If the fire has developed to the point that extension is a possibility, probability, &/or confirmed, opening the roof will create the chimney effect needed to help remove the heat off the backs of the firemen operating inside. Will it draw fire to the attic? Sure it will. It will draw it up through the walls, allowing for an easier decension down the basement stairs for the crews. Opening the roof combined with taking out windows and blowing in cooler air will make it more tolerable for those inside.
Just my thoughts.
Proud Member of IAFF Local 3133!
10-09-1999, 02:39 PM #12DED1645Firehouse.com Guest
That is strictly an opinion thing. Personally I don't feel it's reqired. Unless you may have row homes and you trench cut to prevent extension threw a common area if there is no fire wall. But most of the time I've experienced taking the windows right away and turbo ram fanning the front door will clear things out faster. You will always find reason to vent the roof and when it's not needed. Experience will play a large role here. One of the major factors is how aggressive is you attack team. You may not have time to vent the roof. And do you do it yourself or is you tower in your station etc... There is lots of factors. Really there is no one answer.
10-10-1999, 10:01 PM #13Dalmation90Firehouse.com Guest
You know in the last couple years I've seen two ranch house fires (where the "textbook" answer is now that horizontal's fine and vertical vent is a waste of time...) and both times the fire did not go past the roof vent hole.
And that's despite unusually heavy fire loads in both cases (once a fully involved garage, and once a basement that contained high density polystyrene "dock floats")
I've kinda become a much bigger believer in them!
10-24-1999, 10:04 PM #14UPNOVER1Firehouse.com Guest
Trucies to the roof and open the joint up.I take a chainsaw (stihl o44)and a 6'hook.Don't wait....it might be too late!
10-25-1999, 03:35 PM #15SBrooksFirehouse.com Guest
I'm with UPNOVER...our truck runs first out of my station. The driver and the tillerman (and perhaps some others) #1 make any outside rescues #2 vent: vertically for top floor and cockloft, horizontally otherwise. typically a ladder or two will be thrown through the fire area windows if it hasn't vented itself.
The 6th and 7th men on the truck, when we have them, are assigned to throw ground ladders. If we have 6 or more on the truck, the tillerman goes straight to the roof.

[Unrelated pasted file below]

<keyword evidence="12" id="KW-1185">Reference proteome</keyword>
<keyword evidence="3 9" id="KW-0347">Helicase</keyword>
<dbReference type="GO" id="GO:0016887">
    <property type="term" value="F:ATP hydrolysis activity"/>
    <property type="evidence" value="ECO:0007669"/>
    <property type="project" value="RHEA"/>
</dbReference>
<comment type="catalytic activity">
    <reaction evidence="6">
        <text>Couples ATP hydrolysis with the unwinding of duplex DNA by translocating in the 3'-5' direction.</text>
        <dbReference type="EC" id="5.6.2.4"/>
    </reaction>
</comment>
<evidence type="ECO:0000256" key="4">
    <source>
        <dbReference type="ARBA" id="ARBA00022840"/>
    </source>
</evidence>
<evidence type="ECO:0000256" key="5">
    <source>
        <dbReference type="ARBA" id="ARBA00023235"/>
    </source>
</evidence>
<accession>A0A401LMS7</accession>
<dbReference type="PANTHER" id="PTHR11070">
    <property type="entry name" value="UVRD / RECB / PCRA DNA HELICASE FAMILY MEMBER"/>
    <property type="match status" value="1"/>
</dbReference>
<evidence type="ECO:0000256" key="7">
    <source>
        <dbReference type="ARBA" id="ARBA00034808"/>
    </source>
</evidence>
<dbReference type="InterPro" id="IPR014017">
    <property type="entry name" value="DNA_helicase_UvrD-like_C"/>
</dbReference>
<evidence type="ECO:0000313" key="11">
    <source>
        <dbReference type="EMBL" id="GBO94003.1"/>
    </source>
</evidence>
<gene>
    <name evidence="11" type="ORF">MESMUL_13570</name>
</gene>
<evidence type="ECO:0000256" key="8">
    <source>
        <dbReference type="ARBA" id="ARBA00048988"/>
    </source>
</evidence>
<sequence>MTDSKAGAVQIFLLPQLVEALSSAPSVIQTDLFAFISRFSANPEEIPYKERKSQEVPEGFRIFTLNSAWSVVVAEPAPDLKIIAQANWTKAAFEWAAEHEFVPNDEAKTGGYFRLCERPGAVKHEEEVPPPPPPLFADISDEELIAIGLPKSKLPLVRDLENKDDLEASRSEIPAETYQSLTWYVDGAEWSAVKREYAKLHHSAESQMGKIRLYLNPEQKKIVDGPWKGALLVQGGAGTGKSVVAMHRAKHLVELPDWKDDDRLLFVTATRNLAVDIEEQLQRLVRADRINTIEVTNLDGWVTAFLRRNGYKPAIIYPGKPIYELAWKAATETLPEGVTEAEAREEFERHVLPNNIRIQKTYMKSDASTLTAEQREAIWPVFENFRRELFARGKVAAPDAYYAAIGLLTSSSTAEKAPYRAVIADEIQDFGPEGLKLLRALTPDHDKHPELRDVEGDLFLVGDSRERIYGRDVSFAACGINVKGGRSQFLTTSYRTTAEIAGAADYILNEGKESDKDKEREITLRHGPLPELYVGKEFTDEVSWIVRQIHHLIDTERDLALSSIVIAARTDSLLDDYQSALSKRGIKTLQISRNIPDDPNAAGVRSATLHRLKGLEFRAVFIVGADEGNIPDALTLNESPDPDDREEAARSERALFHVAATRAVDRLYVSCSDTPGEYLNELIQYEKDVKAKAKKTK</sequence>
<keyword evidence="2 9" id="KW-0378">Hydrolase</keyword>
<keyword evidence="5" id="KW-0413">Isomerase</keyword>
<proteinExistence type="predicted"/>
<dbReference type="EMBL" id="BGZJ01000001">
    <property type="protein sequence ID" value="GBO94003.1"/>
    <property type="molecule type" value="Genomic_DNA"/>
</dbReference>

The interior team will ventilate as it goes.
10-25-1999, 11:01 PM #16STA2Firehouse.com Guest
If its in the attic then open it up. No two ways about it. PPV and horizontal ventilation is great for room and contents or first floor jobs and even top floor fires with no vertical extension. DON'T set up fans for attic fires. For PPV to work you need an entrance and a smaller exit. Even if you pull ceiling and have a fan at the front door blowing into the attic, you have to have an exit. Natural exits like vents are only so good. You need to make larger openings to make it effective to its highest potential. That means opening the roof. Why waste the time of setting up the fan and blocking a doorway and then opening the roof when you can go straight up when you get there and get it done. An indecisive Truck Co. officer can be a real obstacle in itself.
As far as opening the roof on a basement fire, I have a question for those that disagree with it. How many of you have been to the exact same fire and found it in the attic after you turned around your extra companies and/or placed it under control because you thought it was "just a basement fire"? Then you find out afterwards that it was ballon construction and was in the attic before you were off the rig. Know your building construction and how it relates to your territory. Don't assume anything because "I've made this type before". Be safe.
11-21-1999, 10:45 PM #17dc45bFirehouse.com Guest
I agree with sbrooks. Vent the roof over the fire in the upper floors. Most of the time with a room and content only, you can use the windows on that floor and use a PPV fan. People most of this is common sense.
12-08-1999, 01:32 PM #18Bobby HaltonFirehouse.com Guest
To reply to the original question yes we here still do sometimes open the roof on residential structure fires. It is usually the call of the first in IC, depending on conditions. That doesn't stop us from taking windows and using fans. I gave up on the pressure concept of fans now I use them to move smoke like creating wind. The tatics are not as important as the result. Use the fastest safest and most effective way to reduce heat, increase visibility and put the fire out. I don't know if anyone is intrested in this but I am working with an engineer out here at Sandia Labs who is into explosive devices. We think he is going to have a proto-type unit which can be thrown onto roofs then remotely detonated. The unit uses water and generates a force in one direction. His first is only good for standard plywood and asphalt shingle but it's kinda fun working with a guy who blows stuff up for a living. Anyway the object is to have something to use when putting our guys up there is not safe or we are running light and we need to vent vent vent. Be safe Booby
12-08-1999, 10:59 PM #19F02Firehouse.com Guest
Explosives in the hands of a Truckie?? Oh my!
12-09-1999, 03:02 PM #20Truckie from MissouriFirehouse.com Guest
LET ME AT 'EM!!
And, give the explosives MORE POWER!!! (Now insert Tim the Tool Man Taylor's grunts here!!!)
Proud Member of IAFF Local 3133!
All postings I have &/or will post are strictly my opinions. I am representing only myself here, not the IAFF, Local 3133, or my employer. No animals were/will be harmed from the production of this disclaimer. Thank you.